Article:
Goodbye, Alex Trebek

Famous game show hosts: Then and now

Until regulations on human cloning are relaxed, there will never be another man like Alex Trebek. He never claimed to have all the answers; but, he did have all of the questions. As for his recent passing, I just want to say, “What is, I’m heartbroken?”

Alex Trebek was a Canadian… but that never kept him from succeeding. He was born July 22nd, 1940 to Lucille Lagase, a french Canadian and George Trebek, a chef from Ukraine. Being from Ukraine is not necessarily a handicap but it definitely won’t score you any points in life, either. Trebek lived the life of a normal Ontario boy, fleeing polar bears and saying “eh?” a lot. At thirteen, he became a bellhop, the beginning of his rise because, as a hotel slave, even unemployment is a step up.

At twenty-one years old, the University of Ottawa issued Trebek both a degree in philosophy and a map to the nearest soup kitchen. But, he persevered and followed his dream of becoming a part of the magic called radio/television. Alex Trebek did every possible job and replaced every possible announcer. As host of a Toronto drive-time radio show, Alex Trebek’s voice reached dozens of people every day.

Sadly, Alex was banished from Canada at this point, for not wearing flannel on the Sabbath. Fortunately, just south of the border, there was a country hungry for a certain breed of man. A breed that could ask a person their hobbies and then give them a lifetime supply of Rice-a-roni with a straight face. Men who seemed to have boundless energy yet seldom moved from where they stood. Men called “Game Show Hosts”…

Trebek’s first game show in the United States was the short-lived The Wizard of Odds, a Rod Dreher on Twitter: "With 'High Rollers' sidekick, Ruta Lee.… "game show based primarily on high school mathematics. Basing a game show on mathematics promised to be just as popular as making the theme to one’s senior prom bloody bowel movements… He then went on to host the short-lived High Rollers, where contestants smoked pot and then were pushed down steep grassy hills.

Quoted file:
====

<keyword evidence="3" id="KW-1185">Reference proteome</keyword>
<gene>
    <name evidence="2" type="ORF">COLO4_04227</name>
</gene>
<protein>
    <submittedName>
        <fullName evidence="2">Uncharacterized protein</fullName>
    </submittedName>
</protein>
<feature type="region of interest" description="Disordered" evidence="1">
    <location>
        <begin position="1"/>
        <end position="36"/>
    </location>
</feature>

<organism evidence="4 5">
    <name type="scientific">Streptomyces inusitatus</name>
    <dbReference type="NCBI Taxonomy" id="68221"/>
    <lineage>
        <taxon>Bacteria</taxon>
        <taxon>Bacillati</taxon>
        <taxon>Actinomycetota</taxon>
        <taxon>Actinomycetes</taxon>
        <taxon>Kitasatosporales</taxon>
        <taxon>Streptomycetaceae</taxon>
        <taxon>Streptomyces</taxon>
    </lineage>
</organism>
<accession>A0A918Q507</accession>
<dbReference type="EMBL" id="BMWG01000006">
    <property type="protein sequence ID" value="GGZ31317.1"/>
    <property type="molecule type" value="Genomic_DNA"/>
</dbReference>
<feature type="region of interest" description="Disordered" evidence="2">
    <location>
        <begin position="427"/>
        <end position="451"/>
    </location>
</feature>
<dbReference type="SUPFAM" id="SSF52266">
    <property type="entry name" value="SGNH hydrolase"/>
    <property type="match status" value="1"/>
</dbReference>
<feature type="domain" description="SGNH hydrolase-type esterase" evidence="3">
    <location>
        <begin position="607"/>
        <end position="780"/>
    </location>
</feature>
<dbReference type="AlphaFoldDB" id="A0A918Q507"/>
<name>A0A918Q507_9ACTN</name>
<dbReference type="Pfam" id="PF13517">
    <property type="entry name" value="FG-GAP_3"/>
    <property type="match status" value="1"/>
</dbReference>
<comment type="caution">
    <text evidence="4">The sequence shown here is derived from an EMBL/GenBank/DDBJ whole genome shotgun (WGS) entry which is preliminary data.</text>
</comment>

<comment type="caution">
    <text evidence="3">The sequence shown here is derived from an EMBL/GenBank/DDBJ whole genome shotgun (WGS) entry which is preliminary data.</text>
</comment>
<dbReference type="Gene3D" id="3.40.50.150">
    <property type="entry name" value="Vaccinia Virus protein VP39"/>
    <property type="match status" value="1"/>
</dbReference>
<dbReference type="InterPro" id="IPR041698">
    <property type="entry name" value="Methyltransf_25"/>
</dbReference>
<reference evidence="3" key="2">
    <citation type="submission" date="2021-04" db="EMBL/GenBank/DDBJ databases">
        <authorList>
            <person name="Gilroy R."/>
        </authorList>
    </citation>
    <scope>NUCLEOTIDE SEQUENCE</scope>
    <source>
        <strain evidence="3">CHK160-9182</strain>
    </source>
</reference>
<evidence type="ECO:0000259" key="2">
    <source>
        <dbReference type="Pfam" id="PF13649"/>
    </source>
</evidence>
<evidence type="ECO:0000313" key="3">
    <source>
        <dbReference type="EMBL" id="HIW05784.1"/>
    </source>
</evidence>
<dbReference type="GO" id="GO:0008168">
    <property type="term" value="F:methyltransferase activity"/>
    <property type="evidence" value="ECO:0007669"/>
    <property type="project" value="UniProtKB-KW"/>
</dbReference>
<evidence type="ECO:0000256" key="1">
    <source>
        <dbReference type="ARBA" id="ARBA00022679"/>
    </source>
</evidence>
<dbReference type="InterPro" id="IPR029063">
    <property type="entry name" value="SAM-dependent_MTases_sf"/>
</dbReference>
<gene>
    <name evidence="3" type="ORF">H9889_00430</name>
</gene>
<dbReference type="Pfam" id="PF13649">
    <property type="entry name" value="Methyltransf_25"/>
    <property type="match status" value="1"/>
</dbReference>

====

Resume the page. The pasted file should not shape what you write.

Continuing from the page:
While hosting High Rollers, Trebek also hosted the short-lived Double Dare. Double Dare’s premise was to get a partner to guess a person, place or thing using only one sentence clues. Losers were pushed down steep grassy hills. After hosting the short-lived Battlestars, and the short-lived Pitfall, Trebek decided killing new game shows was too easy, so he decided it was time to kill something popular: Jeopardy.

The first incarnation of Jeopardy lasted fifteen years and was hosted by Art Fleming, a The Turner Report: The day I interviewed the host of Jeopardyman so bland that he barely registered on film. Fleming had decided not to continue with Jeopardy because, after fifteen years he had assimilated all knowledge on Earth and was ready to report back to his home planet.

I, personally was VERY upset. I couldn’t imagine Jeopardy without Art Fleming. I couldn’t imagine Jeopardy WITH some Canadian with a salt and pepper seventies white-guy afro and a porn-star mustache.

Settled into Jeopardy for thirty-five years, Trebek’s life was more interesting that you’d imagine. In 2004, Trebeck flew his truck some forty-five feet into a utility pole while taking a well-deserved nap behind the wheel. He returned to work four days later. In 2007 and 2012, Alex Trebek had minor heart attacks and managed to get back to work before his viewers realized Omar Sheriff was hosting Jeopardy. In 2016, he was given the key to the city of Ottawa; however, he locked it in his car and couldn’t get to it until a locksmith was called.

After all of this, I’m sure he felt he was indestructible. He was diagnosed with pancreatic cancer in 2019. He fought valiantly. In the last stages of cancer, Trebek was still hosting his show, a week before he passed away. He died at the age of eighty.

I, personally, am very upset. Now, I can’t imagine a Jeopardy without him

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